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Anxiety and Stress Related Dizziness

Why does anxiety and stress cause me to be dizzy? 

Dizziness is a common symptom of anxiety stress and, and If one is experiencing anxiety, dizziness can result. On the other hand dizziness can be anxiety-producing. The vestibular system is responsible for sensing body position and movement in our surroundings. The vestibular system is made up of an inner ear on each side, specific areas of the brain, and the nerves that connect them. This system is responsible for the sense of dizziness when things go wrong. Scientists believe that the areas in the brain responsible for dizziness interact with the areas responsible for anxiety, and cause both symptoms. 

The dizziness that accompanies anxiety is often described as a sense of light-headedness or wooziness. There may be a feeling of motion or spinning inside rather than in the environment. Sometimes there is a sense of swaying even though you are standing still. Environments like grocery stores, crowded malls or wide open spaces may cause a sense of imbalance and disequilibrium. These symptoms are caused by legitimate physiologic changes within the brain. 

If there is an abnormality in the vestibular system, the symptom of dizziness can be the result. If one already has a tendency toward anxiety, dizziness from the vestibular system and anxiety can interact, making symptoms worse. Often the anxiety and the dizziness must be treated together in order for improvement to be made. 

How long should I wait before I seek treatment for dizziness?

Regardless of the cause of your vestibular disorder, the sooner you start therapy the better. Research has shown that the brain and inner ears work best for compensation, or recovery, in the first few months after a vestibular deficit occurs. This time period is optimal for vestibular rehabilitation to promote the best chance for recovery. 

How can physical therapy help anxiety and stress related dizziness and prevent falls?

Scientists are starting to better understand how dizziness and stress/anxiety are related, and some ideas about treatment have been developed. Physical therapists are working with patients that have anxiety and dizziness with good success. 

The therapy focuses on making the vestibular system work as well as it can, and working through symptoms of dizziness in anxiety-producing environments. Pa-tients develop skills in managing dizziness and learning to be able to control symptoms through pacing. Pacing is doing symptom-provoking activities in small doses with rest in between, so that your symptoms do not get out of control. By understanding better how the vestibular system works and what situations or movements may cause your symptoms, you will learn to manage your situation much better. 

What else can be done to help anxiety and stress related dizziness? 

The anxiety component of the problem may need medical treatment. Most interven-tions for anxiety involve psychological counseling, cognitive-behavioral therapy, and medication. A physician may recommend a limited use of medications in order to control the anxiety in order to achieve the best benefits of physical therapy.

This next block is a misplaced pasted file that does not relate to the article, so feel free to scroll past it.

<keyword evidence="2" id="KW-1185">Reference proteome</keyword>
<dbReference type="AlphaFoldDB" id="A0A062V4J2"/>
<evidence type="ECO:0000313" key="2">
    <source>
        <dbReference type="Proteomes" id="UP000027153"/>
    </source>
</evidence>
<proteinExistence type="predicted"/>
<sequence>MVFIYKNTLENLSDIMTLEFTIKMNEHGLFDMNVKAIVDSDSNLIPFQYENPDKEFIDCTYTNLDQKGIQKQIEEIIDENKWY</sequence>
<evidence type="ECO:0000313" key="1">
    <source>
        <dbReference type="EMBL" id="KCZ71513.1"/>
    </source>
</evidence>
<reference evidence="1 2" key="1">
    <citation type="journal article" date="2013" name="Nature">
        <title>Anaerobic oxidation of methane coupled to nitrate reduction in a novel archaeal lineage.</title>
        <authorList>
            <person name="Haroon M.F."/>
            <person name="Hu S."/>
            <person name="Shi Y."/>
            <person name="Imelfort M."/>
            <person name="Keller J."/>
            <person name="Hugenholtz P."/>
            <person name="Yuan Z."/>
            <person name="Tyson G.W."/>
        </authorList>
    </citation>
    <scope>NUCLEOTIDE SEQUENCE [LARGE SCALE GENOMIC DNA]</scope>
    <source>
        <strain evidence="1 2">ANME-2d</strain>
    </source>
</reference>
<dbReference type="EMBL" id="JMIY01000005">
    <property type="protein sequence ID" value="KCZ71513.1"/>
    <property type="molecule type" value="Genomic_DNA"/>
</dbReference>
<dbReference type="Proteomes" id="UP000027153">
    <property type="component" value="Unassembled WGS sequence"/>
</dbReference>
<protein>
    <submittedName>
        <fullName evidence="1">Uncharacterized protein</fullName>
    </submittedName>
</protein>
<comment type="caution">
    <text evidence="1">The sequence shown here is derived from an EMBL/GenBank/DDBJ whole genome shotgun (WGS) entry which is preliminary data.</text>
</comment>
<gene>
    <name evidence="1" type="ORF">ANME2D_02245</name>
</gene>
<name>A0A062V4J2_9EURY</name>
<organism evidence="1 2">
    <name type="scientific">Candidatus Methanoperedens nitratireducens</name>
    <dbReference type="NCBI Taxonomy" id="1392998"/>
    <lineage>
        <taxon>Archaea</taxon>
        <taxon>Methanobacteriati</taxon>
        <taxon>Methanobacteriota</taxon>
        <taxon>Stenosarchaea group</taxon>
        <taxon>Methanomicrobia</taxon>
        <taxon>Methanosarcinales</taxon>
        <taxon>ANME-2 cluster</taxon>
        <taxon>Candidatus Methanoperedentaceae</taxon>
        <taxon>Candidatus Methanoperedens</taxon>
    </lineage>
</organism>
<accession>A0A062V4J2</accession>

What are my therapy sessions going to be like?

Therapy for vestibular disorders takes many forms. A qualified physical therapist (PT) will first perform a thorough evaluation that begins with a medical history and includes observing and measuring posture, balance and gait, and compensatory strategies. The assessment may also include eye-head coordination tests that measure how well a person’s eyes track a moving object with or without head movement. Using the results, the therapist will develop an individualized treatment plan that includes specific head, body, and eye exercises to be performed both in the therapy setting and at home. The type of exercise utilized depends upon the unique problems that the individual demonstrates during the evaluation. Some exercises are geared toward helping with balance, some with helping the brain resolve differences in the inner ear signals, and some with improving the ability to visually focus. In addition, general exercise is often prescribed to improve overall physical health and well-being. 

How soon can I expect to see improvements?

Each patient is unique, so this time frame can vary greatly. Research shows that depending on the severity of your condition, it takes from 2 weeks to a few months of treatment to resolve a vestibular condition. We most often request a frequency of 2-3 times a week for 12 total visits. That is why our office staff will ask you to schedule all 12 of your sessions before starting therapy. If you need more than 12 sessions, your therapist will discuss this with you after you have completed 12 visits and you will decide together whether continuing with therapy would benefit you or not. If so, your therapist will reevaluate you and send a progress note to your physician requesting an extension.

What are the credentials of my physical therapist?

All licensed physical therapists have had to apply and be selected to attend Physical Therapy school. It is a very competitive process and only those will the highest grades and best potential are selected. Doctors of physical therapy have invested a minimum of 7 years into their undergraduate and graduate training at universities. Once they graduate, they have to sit for a State Board Exam and pass to receive their license to practice. In order to keep their license active, they must dedicate a certain number of hours to continuing education each year.

At Anchor Physical Therapy we also require that therapists attend multiple post-graduate continuing education courses every year to stay up to date with latest research and continuously enhance their treatment skills in order to achieve the best possible treatment outcomes for our patients.

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